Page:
This quote is from the speech President Obama gave today at a high school in Arlington, Virginia (you can read the entire speech here - http://www.whitehouse.gov/MediaResources/PreparedSchoolRemarks/). I hope my students heard his speech today, and that they realize that doing well in school isn't for their teachers, or their parents or families - but for themselves, for creating their own opportunities for the future. And I hope they also paid attention to his plug for math:

"You’ll need the knowledge and problem-solving skills you learn in science and math to cure diseases like cancer and AIDS, and to develop new energy technologies and protect our environment."

Tomorrow the teachers go back to school, and then on Wednesday, all the students arrive. And thus another school year begins. I wonder if the students have the same questions that teachers do - Who will be in my classes? Will the classes be interesting? Who will be eliminated this week on Project Runway?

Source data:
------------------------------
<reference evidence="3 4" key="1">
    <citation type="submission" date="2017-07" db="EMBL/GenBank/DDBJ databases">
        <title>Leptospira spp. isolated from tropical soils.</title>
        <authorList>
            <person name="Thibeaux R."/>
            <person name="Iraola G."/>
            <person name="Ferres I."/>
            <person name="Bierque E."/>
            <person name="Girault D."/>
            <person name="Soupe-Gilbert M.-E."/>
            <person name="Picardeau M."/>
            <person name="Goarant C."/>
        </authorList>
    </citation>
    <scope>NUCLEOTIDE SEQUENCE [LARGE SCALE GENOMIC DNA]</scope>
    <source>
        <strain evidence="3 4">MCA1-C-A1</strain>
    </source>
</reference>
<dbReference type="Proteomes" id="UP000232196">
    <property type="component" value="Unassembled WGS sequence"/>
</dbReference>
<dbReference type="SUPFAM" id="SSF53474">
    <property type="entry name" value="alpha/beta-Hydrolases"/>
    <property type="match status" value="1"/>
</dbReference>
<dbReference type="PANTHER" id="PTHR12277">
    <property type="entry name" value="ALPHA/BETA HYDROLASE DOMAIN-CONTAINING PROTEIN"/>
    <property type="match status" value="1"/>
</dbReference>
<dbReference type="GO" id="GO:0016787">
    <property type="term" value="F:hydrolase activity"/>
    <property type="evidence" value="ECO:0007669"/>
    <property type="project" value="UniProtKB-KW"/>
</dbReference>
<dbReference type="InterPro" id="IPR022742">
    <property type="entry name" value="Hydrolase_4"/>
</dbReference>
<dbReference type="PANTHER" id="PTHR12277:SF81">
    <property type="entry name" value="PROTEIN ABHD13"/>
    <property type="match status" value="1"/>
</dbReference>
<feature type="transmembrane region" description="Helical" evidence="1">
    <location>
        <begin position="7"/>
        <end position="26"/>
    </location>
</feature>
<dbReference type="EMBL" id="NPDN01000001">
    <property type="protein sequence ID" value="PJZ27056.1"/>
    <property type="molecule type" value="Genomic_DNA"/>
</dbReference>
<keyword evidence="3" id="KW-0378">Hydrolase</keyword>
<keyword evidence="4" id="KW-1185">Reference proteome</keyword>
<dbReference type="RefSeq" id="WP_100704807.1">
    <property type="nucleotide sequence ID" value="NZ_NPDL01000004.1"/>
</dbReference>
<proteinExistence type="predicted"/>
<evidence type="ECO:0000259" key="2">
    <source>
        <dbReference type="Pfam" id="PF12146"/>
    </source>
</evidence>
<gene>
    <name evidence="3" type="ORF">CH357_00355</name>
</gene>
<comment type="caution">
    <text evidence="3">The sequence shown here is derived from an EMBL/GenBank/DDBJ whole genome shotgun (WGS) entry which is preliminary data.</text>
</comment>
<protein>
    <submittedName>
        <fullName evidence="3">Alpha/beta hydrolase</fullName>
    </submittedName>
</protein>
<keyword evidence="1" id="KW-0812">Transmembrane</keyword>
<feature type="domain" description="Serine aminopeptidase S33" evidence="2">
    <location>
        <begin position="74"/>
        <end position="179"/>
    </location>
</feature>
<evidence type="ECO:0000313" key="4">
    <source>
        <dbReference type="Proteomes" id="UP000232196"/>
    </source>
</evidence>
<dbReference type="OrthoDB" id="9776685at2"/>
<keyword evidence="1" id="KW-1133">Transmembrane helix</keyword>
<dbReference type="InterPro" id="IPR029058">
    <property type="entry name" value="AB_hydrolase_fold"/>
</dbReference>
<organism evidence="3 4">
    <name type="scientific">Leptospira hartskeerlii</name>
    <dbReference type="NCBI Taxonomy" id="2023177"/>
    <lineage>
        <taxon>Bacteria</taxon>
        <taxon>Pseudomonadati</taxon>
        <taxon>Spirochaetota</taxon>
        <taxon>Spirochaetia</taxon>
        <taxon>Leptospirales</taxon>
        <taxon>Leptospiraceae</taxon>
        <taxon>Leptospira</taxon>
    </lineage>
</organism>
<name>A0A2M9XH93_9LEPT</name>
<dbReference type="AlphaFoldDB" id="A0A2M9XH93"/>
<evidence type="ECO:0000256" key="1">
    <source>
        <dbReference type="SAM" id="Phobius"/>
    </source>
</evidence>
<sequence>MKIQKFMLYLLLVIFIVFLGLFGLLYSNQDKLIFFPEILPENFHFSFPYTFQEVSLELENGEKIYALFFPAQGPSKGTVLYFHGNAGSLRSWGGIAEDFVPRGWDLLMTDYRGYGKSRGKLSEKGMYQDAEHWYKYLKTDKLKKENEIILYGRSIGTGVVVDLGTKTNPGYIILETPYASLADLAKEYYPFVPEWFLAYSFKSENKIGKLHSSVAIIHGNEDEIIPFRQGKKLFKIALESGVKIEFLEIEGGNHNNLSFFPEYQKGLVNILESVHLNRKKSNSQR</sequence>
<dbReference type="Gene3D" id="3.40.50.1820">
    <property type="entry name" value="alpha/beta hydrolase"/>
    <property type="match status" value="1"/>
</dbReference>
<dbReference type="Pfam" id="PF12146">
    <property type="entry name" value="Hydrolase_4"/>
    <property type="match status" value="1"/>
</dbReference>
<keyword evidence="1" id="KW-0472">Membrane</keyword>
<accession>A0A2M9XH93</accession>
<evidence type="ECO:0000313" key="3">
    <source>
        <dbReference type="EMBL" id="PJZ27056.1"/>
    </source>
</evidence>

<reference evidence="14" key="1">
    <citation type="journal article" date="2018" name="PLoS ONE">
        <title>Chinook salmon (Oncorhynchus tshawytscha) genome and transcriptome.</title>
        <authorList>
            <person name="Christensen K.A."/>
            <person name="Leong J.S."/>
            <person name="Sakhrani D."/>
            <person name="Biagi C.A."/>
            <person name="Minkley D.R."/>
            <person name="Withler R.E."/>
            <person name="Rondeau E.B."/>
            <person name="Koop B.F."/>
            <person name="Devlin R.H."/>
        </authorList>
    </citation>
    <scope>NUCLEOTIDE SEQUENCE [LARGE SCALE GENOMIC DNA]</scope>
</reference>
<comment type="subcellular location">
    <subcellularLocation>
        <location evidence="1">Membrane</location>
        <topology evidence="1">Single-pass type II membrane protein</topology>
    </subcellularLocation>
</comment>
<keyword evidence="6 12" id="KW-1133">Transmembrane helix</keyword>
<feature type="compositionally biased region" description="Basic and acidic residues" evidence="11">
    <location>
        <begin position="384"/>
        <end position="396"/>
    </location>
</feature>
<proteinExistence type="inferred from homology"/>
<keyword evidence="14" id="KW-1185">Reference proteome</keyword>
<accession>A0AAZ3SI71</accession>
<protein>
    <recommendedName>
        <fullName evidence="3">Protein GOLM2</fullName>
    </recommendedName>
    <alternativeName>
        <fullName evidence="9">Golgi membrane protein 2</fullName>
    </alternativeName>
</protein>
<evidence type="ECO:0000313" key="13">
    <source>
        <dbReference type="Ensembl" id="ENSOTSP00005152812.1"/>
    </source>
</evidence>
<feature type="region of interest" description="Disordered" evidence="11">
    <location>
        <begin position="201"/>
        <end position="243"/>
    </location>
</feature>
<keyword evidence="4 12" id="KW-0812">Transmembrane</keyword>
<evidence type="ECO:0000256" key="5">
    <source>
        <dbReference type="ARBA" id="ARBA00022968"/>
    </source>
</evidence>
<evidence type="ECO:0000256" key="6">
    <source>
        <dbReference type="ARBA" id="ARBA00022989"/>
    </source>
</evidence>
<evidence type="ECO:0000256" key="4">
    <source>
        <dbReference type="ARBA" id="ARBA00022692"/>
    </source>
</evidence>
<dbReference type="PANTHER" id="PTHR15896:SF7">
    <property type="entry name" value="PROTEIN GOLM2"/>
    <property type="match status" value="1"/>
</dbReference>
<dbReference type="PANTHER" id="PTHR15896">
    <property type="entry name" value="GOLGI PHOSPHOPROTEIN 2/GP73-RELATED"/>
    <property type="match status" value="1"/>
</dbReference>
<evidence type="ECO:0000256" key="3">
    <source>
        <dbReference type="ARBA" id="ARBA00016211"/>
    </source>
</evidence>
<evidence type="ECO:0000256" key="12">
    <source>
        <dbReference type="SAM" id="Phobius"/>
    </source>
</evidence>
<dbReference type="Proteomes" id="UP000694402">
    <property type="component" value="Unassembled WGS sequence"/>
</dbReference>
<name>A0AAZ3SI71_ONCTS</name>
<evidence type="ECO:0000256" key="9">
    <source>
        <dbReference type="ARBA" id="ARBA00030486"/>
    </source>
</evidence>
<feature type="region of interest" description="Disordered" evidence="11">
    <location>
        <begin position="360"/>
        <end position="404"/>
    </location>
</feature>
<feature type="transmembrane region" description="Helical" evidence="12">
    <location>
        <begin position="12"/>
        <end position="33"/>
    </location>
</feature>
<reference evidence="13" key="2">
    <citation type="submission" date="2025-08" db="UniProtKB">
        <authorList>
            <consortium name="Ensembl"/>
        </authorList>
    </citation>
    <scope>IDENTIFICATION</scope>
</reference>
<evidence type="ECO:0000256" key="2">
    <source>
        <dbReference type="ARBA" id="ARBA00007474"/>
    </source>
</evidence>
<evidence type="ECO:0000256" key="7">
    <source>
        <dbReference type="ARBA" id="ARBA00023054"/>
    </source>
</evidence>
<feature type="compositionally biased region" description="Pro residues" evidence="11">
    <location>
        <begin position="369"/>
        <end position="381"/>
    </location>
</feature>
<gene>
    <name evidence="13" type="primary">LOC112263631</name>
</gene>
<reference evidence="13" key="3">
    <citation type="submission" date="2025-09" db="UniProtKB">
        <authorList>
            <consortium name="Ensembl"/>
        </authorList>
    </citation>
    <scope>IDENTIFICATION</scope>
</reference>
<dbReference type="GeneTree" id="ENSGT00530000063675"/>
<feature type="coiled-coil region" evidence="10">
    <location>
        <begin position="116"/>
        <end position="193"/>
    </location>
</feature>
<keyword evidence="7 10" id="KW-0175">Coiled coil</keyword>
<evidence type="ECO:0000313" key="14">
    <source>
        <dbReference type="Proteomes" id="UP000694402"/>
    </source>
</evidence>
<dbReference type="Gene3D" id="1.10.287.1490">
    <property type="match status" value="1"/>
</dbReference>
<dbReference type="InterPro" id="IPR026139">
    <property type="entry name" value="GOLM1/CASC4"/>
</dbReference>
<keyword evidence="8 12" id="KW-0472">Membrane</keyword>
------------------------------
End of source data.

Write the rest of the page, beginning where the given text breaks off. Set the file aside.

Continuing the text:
My lessons for the first week of school are ready, and I am currently preparing math-y artwork with which to decorate the classroom, trying to include themes of geometry, math in the world, and humor. Even though it's fun to set up the classroom myself, I love the way the room takes shape as the year progresses, as my students create work which shows what really goes on in Room 303.

And even though it is hard to say farewell to summer vacation, I have to admit that I am excited for the new adventure that the school year brings. Every year, every class presents new challenges and new possibilities. So on to the possibilities......